Tag Archives: Wine Industry

Breaking Down Winemaking Styles

During a recent trip to Napa-Sonoma, California, I had the opportunity to interview several winemakers and talk with tasting room managers in the premium wine segment.  The discussion produced a large amount of material, but a few ideas stood out. One question continued to run over and over in my mind:  does a winery begin with some sort of vision for the final product?  If so, how does it come to be…

Is Wine Style Part of the Business Plan?


**INSERT Dilbert cartoon HERE** ©Scott Adams


Folks, I am not able to include this Dilbert cartoon, but you simply must click on this Link and check it out.  Funny stuff and right on point for this commentary.  This cartoon was excerpted from: Washington Business Journal, “Is your vision statement for real?”, Mar 17, 2011, Link Here.  Good read!  Unfortunately, even non-profit commentary use must still respect creative property!


The Vision

In the over $25/btl retail segment, I would say the wine itself easily contributes 2/3 (or more) to the brand identity.  Can you develop a brand, without developing a vision for the product?  I find this kind of discussion fascinating…

Is it important for employees and customers to understand that vision?

Should a Winery Have a “Wine Style”?

Every winery has a story to tell that differentiates them from the thousands of other producers in the marketplace.  That story is the cornerstone of each label.  So, what does this have to do with winemaking? Everything!  The questions posed in these interviews uncovered a glimpse into that underlying vision and ultimately how they wish their wines to be perceived by both their own organization and the consumer.

Why would an owner choose the difficult premium wine segment of the market in the first place?  There must be a calling, or a passion driving that decision?  Framing that story in a way that can capture a wine enthusiast’s imagination… is a message worth crafting.  So, where could wine style fit into this picture?  In this price category, more than any fancy, gimicky label design, or strategic marketing plan, the wine itself defines the brand.  If this thinking is sound, then the style of wine produced IS the winery’s identity.  Following this logic, finding a way to bring the story behind making the wine directly to the consumer is absolutely critical to building the brand.  If you look at wineries in this way, what stories do they have in common?  After interviewing enough winemakers / owners, you start to see commonalities.  In my opinion, the choice of wine style seems to manifest in one of three different ways:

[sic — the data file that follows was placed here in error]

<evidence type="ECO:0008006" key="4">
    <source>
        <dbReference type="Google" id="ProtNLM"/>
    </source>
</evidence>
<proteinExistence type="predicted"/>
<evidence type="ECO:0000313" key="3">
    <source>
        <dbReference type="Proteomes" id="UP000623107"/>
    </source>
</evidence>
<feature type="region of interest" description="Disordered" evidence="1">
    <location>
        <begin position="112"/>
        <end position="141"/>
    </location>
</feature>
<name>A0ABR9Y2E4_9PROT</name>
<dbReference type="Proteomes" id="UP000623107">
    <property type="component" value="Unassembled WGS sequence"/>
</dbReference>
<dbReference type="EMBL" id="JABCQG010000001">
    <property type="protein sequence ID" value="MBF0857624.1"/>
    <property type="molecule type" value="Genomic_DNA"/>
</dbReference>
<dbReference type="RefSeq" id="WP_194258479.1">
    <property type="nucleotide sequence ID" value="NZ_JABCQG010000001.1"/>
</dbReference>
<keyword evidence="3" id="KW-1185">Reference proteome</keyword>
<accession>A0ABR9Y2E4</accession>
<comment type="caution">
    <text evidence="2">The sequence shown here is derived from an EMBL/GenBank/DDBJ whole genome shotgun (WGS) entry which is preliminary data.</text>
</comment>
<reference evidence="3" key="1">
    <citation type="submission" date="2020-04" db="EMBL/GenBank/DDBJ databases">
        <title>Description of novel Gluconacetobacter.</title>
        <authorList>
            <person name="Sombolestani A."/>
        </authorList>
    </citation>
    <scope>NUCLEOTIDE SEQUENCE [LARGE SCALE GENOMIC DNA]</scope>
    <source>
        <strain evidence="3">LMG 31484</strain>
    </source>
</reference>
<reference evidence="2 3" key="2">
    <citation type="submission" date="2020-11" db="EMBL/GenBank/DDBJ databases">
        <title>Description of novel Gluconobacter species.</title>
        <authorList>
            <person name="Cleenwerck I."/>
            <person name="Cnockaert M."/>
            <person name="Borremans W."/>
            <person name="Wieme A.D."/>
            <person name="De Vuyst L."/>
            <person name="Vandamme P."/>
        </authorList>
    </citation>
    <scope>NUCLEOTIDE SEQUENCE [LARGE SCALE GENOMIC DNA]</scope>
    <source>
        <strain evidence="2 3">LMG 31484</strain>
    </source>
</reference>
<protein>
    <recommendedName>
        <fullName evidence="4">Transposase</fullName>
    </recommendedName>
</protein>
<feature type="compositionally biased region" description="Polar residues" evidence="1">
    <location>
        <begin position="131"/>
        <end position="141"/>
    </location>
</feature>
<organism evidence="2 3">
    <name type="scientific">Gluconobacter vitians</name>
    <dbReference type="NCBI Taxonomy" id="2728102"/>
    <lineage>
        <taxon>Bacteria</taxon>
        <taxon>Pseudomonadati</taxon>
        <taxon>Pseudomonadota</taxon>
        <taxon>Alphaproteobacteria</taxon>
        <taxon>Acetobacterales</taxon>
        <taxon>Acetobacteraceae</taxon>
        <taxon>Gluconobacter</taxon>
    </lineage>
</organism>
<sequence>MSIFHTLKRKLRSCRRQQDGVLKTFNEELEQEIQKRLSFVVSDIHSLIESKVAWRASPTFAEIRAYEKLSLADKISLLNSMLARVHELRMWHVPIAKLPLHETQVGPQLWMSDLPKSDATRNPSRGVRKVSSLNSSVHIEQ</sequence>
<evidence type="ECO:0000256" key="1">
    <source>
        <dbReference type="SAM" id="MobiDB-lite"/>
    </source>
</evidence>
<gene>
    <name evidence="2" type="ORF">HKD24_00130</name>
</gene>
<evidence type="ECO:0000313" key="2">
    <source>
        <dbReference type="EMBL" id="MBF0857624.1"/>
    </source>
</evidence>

1.  Begin With the Quality of the Fruit  –  Wine should express the character of the fruit and Terroir

  • This is the winemaker as viticulturist view.  Requires an emphasis on the wine growing.  With a complementary view of nurturing the vines to produce supreme quality fruit.  This is best implemented in an estate winery situation.

Impact on the Wine – Tends to add complexity and layering of flavors.  These wines often have a more defined mid-palate. This style is frequently made to be fruit-forward and emphasizes clarity and freshness.  This approach will usually drive good structure, but may not emphasize balance and often has a varietally correct flavor profile.  This style is typified by the winemaker as farmer – often with formal training in biology, botany, or agriculture and the winemaker leans heavily on learning his trade through internships and experience.

2.  Begin With Analyzing the Fruit  –  Better wine through better chemistry

  • This is the winemaker as technologist view.  Monitor and measure everything.  Wine is a mixture of chemical components and the optimum desired profile can be identified and reproduced.